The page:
Pat Pitts awarded the 2019 Jack Terrill Medal

PAT Pitts has been everything ever required of her in country basketball and more.

Our 2019 Jack Terrill Medallist has been one of our most loyal and committed volunteers and administrators who is loved and adored throughout Ballarat, Maryborough and the entire basketball community of country Victoria.

For many people who have risen through the country basketball ranks over the last four or so decades, Pat has always been a part of their lives and central to our programs. She’s one of those tireless individuals who serves basketball wholeheartedly and has loved every second of her life involved in our wonderful sport.

With the current postponement of events, including the BVC Awards, we weren’t able to present Pat with her Jack Terrill Medal, but she was thrilled to join the echelon of country elite administrators, coaches and volunteers who are synonymous with Basketball Victoria Country’s highest honour.

“It’s a wonderful award to receive and I was absolutely shocked to be told I had won it – looking at the list of people of who have won it over the years since are names that I know very, very well and all have done fantastic work for BV country over the years,” Pitts said. “It’s an amazing list of people and a lot of people involved in basketball today wouldn’t know these names – Max Brisbane, Ashley Donaldson, the list is pretty long and goes back to the late 70s.

It all started in Melton where Pat became a country basketball coach for the first time; igniting that passion for the sport that she would never put out.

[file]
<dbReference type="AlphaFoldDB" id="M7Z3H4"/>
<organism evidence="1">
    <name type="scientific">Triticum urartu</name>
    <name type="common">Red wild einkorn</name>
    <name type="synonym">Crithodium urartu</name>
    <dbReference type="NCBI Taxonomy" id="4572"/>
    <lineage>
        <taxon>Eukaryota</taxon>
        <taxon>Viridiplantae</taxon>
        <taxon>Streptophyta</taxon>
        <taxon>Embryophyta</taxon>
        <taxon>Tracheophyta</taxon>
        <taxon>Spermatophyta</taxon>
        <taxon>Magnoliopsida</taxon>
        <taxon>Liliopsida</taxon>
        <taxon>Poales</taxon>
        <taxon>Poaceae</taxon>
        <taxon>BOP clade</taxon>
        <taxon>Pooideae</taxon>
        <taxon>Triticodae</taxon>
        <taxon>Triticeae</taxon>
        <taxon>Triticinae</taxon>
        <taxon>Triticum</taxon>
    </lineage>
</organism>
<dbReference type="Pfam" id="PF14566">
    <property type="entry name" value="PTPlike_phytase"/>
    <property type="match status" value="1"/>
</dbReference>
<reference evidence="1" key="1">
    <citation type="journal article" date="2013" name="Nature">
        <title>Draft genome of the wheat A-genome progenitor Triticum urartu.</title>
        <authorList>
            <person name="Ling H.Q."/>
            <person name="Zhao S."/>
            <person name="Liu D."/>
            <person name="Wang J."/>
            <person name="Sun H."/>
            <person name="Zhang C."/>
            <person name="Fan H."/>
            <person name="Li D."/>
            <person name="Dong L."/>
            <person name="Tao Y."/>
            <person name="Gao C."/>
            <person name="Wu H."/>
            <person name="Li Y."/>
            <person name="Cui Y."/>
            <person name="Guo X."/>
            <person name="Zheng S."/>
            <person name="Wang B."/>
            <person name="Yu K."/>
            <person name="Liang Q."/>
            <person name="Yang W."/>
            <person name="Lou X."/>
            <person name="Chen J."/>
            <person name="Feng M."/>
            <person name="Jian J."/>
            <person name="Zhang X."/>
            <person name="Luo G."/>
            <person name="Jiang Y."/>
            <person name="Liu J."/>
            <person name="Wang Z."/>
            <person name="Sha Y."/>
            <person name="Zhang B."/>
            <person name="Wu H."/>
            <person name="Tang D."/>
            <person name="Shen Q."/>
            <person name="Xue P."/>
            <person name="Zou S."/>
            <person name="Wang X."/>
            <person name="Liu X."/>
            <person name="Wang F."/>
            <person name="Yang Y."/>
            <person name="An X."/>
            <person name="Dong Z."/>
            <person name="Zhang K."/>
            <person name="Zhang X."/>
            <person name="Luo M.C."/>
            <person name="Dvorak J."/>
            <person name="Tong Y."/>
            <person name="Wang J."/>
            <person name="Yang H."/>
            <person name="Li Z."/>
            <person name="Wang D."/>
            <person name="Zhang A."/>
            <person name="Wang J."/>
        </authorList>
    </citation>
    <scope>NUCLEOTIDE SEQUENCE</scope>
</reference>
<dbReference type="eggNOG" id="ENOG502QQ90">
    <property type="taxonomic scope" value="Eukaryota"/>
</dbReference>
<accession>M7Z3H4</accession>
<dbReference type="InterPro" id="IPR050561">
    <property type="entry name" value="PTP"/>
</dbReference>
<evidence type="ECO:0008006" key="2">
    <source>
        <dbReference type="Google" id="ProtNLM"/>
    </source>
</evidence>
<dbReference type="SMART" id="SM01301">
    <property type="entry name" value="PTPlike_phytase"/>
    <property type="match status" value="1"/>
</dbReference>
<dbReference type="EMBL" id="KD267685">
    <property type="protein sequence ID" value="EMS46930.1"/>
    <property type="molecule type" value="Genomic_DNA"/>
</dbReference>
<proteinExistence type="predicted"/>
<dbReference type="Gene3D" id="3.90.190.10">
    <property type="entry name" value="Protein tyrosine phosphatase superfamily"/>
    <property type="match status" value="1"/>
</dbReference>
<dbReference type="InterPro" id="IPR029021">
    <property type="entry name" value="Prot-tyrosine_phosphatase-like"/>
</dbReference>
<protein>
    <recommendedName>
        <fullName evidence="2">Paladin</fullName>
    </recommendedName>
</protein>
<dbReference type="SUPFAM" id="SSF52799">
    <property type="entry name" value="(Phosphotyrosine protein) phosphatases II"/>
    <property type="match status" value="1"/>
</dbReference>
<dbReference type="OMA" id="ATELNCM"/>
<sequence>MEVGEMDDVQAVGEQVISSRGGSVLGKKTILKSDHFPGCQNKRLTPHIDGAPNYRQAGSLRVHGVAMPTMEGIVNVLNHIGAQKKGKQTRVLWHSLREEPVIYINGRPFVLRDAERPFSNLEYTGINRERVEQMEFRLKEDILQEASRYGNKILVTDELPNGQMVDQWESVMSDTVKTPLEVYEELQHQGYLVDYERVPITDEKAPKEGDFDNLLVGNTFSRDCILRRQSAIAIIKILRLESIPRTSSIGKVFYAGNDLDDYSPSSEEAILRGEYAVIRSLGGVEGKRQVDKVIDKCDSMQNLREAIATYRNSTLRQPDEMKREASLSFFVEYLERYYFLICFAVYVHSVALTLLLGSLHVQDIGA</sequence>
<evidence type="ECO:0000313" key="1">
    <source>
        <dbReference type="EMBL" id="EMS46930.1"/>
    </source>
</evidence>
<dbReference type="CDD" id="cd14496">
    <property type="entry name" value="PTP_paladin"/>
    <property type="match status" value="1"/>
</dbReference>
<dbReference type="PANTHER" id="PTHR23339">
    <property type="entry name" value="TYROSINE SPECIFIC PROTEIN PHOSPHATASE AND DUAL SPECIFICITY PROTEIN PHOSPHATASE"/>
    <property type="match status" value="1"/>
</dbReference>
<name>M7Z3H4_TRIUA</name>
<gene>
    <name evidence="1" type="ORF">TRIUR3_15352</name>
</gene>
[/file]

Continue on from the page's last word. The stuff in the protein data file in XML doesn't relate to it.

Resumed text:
From there her life shifted to administration as she took the reins of SEABL and ran the league from her house…. in the pre-internet era. It’s safe to say that whatever Pat put her mind to was achieved and then some!

“I started in BVC coaching in Melton in the late 70s – coaching the under-14 girls and 16 girls squads and after that time I became involved in SEABL and played for Melton in the Division 1 Championships – that was my first involvement,” Pitts said. “Moved to Diamond Valley and was also involved in SEABL from the minute it started at the end of the 70s and through to the end of the 80s – using my fax machine, phone and a very little budget, but it was a fantastic league.

“It was a men’s league only when I was running it and during the season it was about 60 hours a week of work – had to book all the airline flights for the teams and was very hectic.”

From there she retired to Maryborough and became part of the country basketball scene in with her home town association as well as in Ballarat.

Pat played the game until she was 66, playing alongside her daughter in a Ballarat morning competition. That speaks proudly about her fondness for all things basketball. She has loved every second on court and did whatever she could to be part of the game. As a player, coach, referee, administrator, team manager, court supervisor, volunteer… you cannot find a role that Pat not only did, but also flourished in.

She’s been a big part of all country events over the years – Country Cup and the Jamboree amongst others but especially Academies and Skills Days.

“Love watching the teams progress and most of the children we started with in academies 27 years ago, when I first became  administrator for my region, they’re all grown up and have children and it’s lovely to see them again and catch up,” Pitts said. “They’ll always come up and say hello to me – people who you had in the program when they 11-12 and now married in their late 30s, they all still come up and say hi.”